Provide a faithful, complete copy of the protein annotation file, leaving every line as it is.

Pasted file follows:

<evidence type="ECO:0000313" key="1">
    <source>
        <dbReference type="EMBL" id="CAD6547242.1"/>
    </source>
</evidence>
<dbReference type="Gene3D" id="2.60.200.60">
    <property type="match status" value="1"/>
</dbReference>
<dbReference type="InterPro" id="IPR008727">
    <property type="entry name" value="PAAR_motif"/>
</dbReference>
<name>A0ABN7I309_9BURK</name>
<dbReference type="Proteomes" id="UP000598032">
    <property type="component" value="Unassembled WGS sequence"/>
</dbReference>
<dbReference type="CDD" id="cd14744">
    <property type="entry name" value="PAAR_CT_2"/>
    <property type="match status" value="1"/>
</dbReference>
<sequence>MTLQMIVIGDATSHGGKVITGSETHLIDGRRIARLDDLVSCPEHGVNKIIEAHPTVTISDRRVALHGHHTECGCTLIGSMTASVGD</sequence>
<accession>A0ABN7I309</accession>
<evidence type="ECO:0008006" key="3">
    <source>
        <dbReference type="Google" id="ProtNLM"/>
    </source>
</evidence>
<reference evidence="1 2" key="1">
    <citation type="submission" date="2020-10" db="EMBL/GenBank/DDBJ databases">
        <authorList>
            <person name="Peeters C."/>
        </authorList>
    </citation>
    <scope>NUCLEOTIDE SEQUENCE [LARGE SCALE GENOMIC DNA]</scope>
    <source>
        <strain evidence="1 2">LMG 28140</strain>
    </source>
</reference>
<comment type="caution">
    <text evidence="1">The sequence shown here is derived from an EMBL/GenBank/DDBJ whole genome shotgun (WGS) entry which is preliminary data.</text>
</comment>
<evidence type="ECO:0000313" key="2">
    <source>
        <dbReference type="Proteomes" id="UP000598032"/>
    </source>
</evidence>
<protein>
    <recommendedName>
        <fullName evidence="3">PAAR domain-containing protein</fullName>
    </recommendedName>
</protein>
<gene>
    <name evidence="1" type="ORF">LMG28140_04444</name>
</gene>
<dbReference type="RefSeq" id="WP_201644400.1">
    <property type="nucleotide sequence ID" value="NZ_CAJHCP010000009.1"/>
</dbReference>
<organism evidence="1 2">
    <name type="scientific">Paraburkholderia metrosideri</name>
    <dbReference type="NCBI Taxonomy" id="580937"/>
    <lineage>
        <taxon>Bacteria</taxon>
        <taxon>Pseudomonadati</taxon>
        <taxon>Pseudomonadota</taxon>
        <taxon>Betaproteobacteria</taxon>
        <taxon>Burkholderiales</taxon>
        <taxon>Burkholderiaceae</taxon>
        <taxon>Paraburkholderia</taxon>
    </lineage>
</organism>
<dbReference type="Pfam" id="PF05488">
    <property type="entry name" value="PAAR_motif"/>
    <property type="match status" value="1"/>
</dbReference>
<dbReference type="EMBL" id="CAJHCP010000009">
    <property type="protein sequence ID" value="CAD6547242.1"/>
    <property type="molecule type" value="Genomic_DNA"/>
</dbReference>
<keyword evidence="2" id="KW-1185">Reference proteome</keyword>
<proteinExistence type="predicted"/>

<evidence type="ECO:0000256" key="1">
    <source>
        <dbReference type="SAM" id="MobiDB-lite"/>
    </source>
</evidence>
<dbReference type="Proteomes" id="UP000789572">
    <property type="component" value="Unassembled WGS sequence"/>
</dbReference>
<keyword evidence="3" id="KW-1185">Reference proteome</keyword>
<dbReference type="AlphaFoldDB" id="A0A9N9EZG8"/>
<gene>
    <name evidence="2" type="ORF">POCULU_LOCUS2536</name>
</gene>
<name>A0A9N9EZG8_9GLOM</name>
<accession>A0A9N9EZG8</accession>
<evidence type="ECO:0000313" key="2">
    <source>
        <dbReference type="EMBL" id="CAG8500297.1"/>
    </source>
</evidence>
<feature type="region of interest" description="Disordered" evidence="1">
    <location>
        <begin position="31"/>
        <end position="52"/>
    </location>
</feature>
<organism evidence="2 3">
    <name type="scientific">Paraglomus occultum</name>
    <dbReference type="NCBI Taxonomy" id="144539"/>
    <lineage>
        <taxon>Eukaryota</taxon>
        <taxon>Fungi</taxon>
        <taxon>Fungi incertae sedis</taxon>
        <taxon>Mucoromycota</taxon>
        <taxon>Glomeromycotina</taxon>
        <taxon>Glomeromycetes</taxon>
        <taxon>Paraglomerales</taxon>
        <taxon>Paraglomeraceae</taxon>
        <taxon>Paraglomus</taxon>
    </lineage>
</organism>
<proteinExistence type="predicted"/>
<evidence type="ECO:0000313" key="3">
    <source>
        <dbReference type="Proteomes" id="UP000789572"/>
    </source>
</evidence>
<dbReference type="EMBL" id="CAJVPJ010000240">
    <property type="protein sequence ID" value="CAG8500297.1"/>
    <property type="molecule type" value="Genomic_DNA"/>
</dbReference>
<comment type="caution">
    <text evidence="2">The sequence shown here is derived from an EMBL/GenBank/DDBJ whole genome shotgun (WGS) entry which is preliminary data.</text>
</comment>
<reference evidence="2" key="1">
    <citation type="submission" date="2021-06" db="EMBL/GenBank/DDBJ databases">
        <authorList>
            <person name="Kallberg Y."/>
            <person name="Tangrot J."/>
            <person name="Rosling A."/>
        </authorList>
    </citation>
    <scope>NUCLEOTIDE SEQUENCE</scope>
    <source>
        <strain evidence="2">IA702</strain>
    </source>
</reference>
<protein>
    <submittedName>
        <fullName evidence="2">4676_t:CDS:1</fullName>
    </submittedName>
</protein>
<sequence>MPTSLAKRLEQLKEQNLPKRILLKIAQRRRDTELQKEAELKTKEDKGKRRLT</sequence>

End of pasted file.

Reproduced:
<evidence type="ECO:0000313" key="1">
    <source>
        <dbReference type="EMBL" id="CAD6547242.1"/>
    </source>
</evidence>
<dbReference type="Gene3D" id="2.60.200.60">
    <property type="match status" value="1"/>
</dbReference>
<dbReference type="InterPro" id="IPR008727">
    <property type="entry name" value="PAAR_motif"/>
</dbReference>
<name>A0ABN7I309_9BURK</name>
<dbReference type="Proteomes" id="UP000598032">
    <property type="component" value="Unassembled WGS sequence"/>
</dbReference>
<dbReference type="CDD" id="cd14744">
    <property type="entry name" value="PAAR_CT_2"/>
    <property type="match status" value="1"/>
</dbReference>
<sequence>MTLQMIVIGDATSHGGKVITGSETHLIDGRRIARLDDLVSCPEHGVNKIIEAHPTVTISDRRVALHGHHTECGCTLIGSMTASVGD</sequence>
<accession>A0ABN7I309</accession>
<evidence type="ECO:0008006" key="3">
    <source>
        <dbReference type="Google" id="ProtNLM"/>
    </source>
</evidence>
<reference evidence="1 2" key="1">
    <citation type="submission" date="2020-10" db="EMBL/GenBank/DDBJ databases">
        <authorList>
            <person name="Peeters C."/>
        </authorList>
    </citation>
    <scope>NUCLEOTIDE SEQUENCE [LARGE SCALE GENOMIC DNA]</scope>
    <source>
        <strain evidence="1 2">LMG 28140</strain>
    </source>
</reference>
<comment type="caution">
    <text evidence="1">The sequence shown here is derived from an EMBL/GenBank/DDBJ whole genome shotgun (WGS) entry which is preliminary data.</text>
</comment>
<evidence type="ECO:0000313" key="2">
    <source>
        <dbReference type="Proteomes" id="UP000598032"/>
    </source>
</evidence>
<protein>
    <recommendedName>
        <fullName evidence="3">PAAR domain-containing protein</fullName>
    </recommendedName>
</protein>
<gene>
    <name evidence="1" type="ORF">LMG28140_04444</name>
</gene>
<dbReference type="RefSeq" id="WP_201644400.1">
    <property type="nucleotide sequence ID" value="NZ_CAJHCP010000009.1"/>
</dbReference>
<organism evidence="1 2">
    <name type="scientific">Paraburkholderia metrosideri</name>
    <dbReference type="NCBI Taxonomy" id="580937"/>
    <lineage>
        <taxon>Bacteria</taxon>
        <taxon>Pseudomonadati</taxon>
        <taxon>Pseudomonadota</taxon>
        <taxon>Betaproteobacteria</taxon>
        <taxon>Burkholderiales</taxon>
        <taxon>Burkholderiaceae</taxon>
        <taxon>Paraburkholderia</taxon>
    </lineage>
</organism>
<dbReference type="Pfam" id="PF05488">
    <property type="entry name" value="PAAR_motif"/>
    <property type="match status" value="1"/>
</dbReference>
<dbReference type="EMBL" id="CAJHCP010000009">
    <property type="protein sequence ID" value="CAD6547242.1"/>
    <property type="molecule type" value="Genomic_DNA"/>
</dbReference>
<keyword evidence="2" id="KW-1185">Reference proteome</keyword>
<proteinExistence type="predicted"/>

<evidence type="ECO:0000256" key="1">
    <source>
        <dbReference type="SAM" id="MobiDB-lite"/>
    </source>
</evidence>
<dbReference type="Proteomes" id="UP000789572">
    <property type="component" value="Unassembled WGS sequence"/>
</dbReference>
<keyword evidence="3" id="KW-1185">Reference proteome</keyword>
<dbReference type="AlphaFoldDB" id="A0A9N9EZG8"/>
<gene>
    <name evidence="2" type="ORF">POCULU_LOCUS2536</name>
</gene>
<name>A0A9N9EZG8_9GLOM</name>
<accession>A0A9N9EZG8</accession>
<evidence type="ECO:0000313" key="2">
    <source>
        <dbReference type="EMBL" id="CAG8500297.1"/>
    </source>
</evidence>
<feature type="region of interest" description="Disordered" evidence="1">
    <location>
        <begin position="31"/>
        <end position="52"/>
    </location>
</feature>
<organism evidence="2 3">
    <name type="scientific">Paraglomus occultum</name>
    <dbReference type="NCBI Taxonomy" id="144539"/>
    <lineage>
        <taxon>Eukaryota</taxon>
        <taxon>Fungi</taxon>
        <taxon>Fungi incertae sedis</taxon>
        <taxon>Mucoromycota</taxon>
        <taxon>Glomeromycotina</taxon>
        <taxon>Glomeromycetes</taxon>
        <taxon>Paraglomerales</taxon>
        <taxon>Paraglomeraceae</taxon>
        <taxon>Paraglomus</taxon>
    </lineage>
</organism>
<proteinExistence type="predicted"/>
<evidence type="ECO:0000313" key="3">
    <source>
        <dbReference type="Proteomes" id="UP000789572"/>
    </source>
</evidence>
<dbReference type="EMBL" id="CAJVPJ010000240">
    <property type="protein sequence ID" value="CAG8500297.1"/>
    <property type="molecule type" value="Genomic_DNA"/>
</dbReference>
<comment type="caution">
    <text evidence="2">The sequence shown here is derived from an EMBL/GenBank/DDBJ whole genome shotgun (WGS) entry which is preliminary data.</text>
</comment>
<reference evidence="2" key="1">
    <citation type="submission" date="2021-06" db="EMBL/GenBank/DDBJ databases">
        <authorList>
            <person name="Kallberg Y."/>
            <person name="Tangrot J."/>
            <person name="Rosling A."/>
        </authorList>
    </citation>
    <scope>NUCLEOTIDE SEQUENCE</scope>
    <source>
        <strain evidence="2">IA702</strain>
    </source>
</reference>
<protein>
    <submittedName>
        <fullName evidence="2">4676_t:CDS:1</fullName>
    </submittedName>
</protein>
<sequence>MPTSLAKRLEQLKEQNLPKRILLKIAQRRRDTELQKEAELKTKEDKGKRRLT</sequence>